The issue of whether to implement lethal injection at the Clovis animal shelter came before the city commission on Thursday, but without resolution.
After much debate, commissioners decided to table the issue of replacing the current mode of euthanizing animals — carbon monoxide gas.
The nearly four-hour-long regular meeting of the commission did include approvals for a spay and neuter program for adopted animals and the creation of a licensing program for cats and dogs in the city of Clovis.
But the most contentious item on the agenda never made it to a vote.
Commissioner Robert Sandoval introduced a motion to approve lethal injection for animals at the shelter, but concerns over a timetable to implement the program, as well as how it would be funded, eventually led him to change his mind to tabling the motion.
That idea received an 8-0 vote from commissioners.
Although Clovis Mayor Gayla Bumfield gave an impassioned speech urging the approval of lethal injection, she doesn’t take part of voting during commission meetings. Five of the eight commissioners — Len Vohs, Fred Van Soelen, Ron Edwards, Juan Garza and Randall Crowder — expressed disapproval of the idea during the meeting.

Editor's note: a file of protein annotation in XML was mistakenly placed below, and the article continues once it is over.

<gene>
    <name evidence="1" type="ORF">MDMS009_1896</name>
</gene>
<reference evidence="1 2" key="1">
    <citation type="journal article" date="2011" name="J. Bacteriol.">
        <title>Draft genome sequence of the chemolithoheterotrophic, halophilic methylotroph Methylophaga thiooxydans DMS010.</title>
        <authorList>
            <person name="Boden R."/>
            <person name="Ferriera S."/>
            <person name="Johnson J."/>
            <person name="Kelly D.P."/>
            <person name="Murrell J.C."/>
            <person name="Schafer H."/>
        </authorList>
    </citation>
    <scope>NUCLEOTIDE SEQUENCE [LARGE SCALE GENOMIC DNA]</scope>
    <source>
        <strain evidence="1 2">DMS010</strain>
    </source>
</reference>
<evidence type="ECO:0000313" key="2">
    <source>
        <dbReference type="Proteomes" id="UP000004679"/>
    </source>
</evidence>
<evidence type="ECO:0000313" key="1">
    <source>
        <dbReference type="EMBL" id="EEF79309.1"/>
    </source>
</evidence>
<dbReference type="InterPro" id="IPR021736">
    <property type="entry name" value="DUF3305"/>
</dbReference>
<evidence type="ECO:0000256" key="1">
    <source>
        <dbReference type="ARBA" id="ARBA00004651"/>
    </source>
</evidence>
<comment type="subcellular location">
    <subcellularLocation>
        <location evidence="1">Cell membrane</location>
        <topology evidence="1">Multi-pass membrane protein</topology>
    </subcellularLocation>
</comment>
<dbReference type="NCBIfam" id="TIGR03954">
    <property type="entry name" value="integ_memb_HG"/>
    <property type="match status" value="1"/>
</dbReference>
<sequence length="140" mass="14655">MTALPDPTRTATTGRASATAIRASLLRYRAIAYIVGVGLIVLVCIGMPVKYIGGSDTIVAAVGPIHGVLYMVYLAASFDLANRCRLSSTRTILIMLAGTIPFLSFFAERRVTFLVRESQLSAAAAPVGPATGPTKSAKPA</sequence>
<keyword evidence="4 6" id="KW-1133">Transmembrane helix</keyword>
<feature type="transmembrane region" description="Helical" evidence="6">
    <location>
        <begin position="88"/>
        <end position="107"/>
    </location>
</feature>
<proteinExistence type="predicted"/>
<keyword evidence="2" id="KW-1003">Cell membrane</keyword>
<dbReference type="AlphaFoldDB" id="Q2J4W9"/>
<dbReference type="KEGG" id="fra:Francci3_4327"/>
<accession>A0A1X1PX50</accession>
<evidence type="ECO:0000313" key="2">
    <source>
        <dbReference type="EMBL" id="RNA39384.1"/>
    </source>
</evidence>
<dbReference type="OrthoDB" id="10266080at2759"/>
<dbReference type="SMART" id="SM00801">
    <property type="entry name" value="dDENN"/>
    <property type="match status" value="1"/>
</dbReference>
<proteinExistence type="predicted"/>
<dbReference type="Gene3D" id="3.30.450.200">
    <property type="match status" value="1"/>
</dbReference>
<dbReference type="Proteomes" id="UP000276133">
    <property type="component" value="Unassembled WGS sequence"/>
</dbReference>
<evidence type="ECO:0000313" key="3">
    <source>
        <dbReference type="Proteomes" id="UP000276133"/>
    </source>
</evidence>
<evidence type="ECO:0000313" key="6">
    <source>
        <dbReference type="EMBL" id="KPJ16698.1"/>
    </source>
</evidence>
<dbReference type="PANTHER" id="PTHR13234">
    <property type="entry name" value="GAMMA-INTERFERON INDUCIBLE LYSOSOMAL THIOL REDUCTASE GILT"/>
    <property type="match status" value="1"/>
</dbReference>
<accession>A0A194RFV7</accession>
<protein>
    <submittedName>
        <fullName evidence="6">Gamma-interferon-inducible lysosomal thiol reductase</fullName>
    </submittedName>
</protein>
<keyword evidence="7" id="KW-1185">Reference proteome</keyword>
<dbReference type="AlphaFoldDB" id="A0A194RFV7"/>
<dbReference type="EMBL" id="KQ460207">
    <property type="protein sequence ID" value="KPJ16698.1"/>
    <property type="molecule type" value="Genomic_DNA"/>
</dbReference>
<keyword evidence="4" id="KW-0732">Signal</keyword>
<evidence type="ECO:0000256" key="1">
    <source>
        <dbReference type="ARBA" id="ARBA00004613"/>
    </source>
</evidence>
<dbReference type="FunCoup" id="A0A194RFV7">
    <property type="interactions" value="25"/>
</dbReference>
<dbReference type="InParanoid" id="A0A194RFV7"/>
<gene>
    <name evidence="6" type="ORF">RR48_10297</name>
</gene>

“In my mind, what we’re doing is humane and I don’t think anybody in here knows what this is going to cost us,” Crowder said. “Let’s fund it first. There’s no reason to rush out and do this.”
Brumfield and Linda Cross, chair of a city subcommittee on euthanasia, said that a reason did exist in the form of a $100,000 promise from the governor’s office to help the city change from carbon monoxide to lethal injection.
“I asked (Governor Bill Richardson) for $100,000 and he said he would do it,” Brumfield said. “Now it’s working its way up through appropriations — so we will get the money.”
Others in attendance included Helga Schimkat, board administrator for the state’s Animal Sheltering Services Board. Schimkat said that plans are in the works at the state level for required lethal injection procedures for municipal animal control centers.
“We’ve had outside groups come in and say, ‘We’re gonna tell you backward hicks how to do it,’” Van Soelen said. “I’m telling you, that’s not the way to do it. I could care less what the governor’s office thinks about us, or other outside groups.
“I know we’re not being inhumane in the way we treat our animals.”
The mandatory spay and neuter program means pets adopted from the shelter will be discharged from the pound to a local veterinarian, where they will be fixed, at a yet-to-be-determined cost to the adopter.
Chase Gentry, chair of another subcommittee for operations and administration of the shelter, recommended a $5 yearly fee for spayed and neutered animals and a $10 fee for those who weren’t.
In other commission business, an introduction for an ordinance to approve a loan from the New Mexico Finance Authority was approved. The ordinance, if passed eventually, will provide the city $4.5 million for the design and engineering plans for a project to supply water to Clovis from Ute Lake.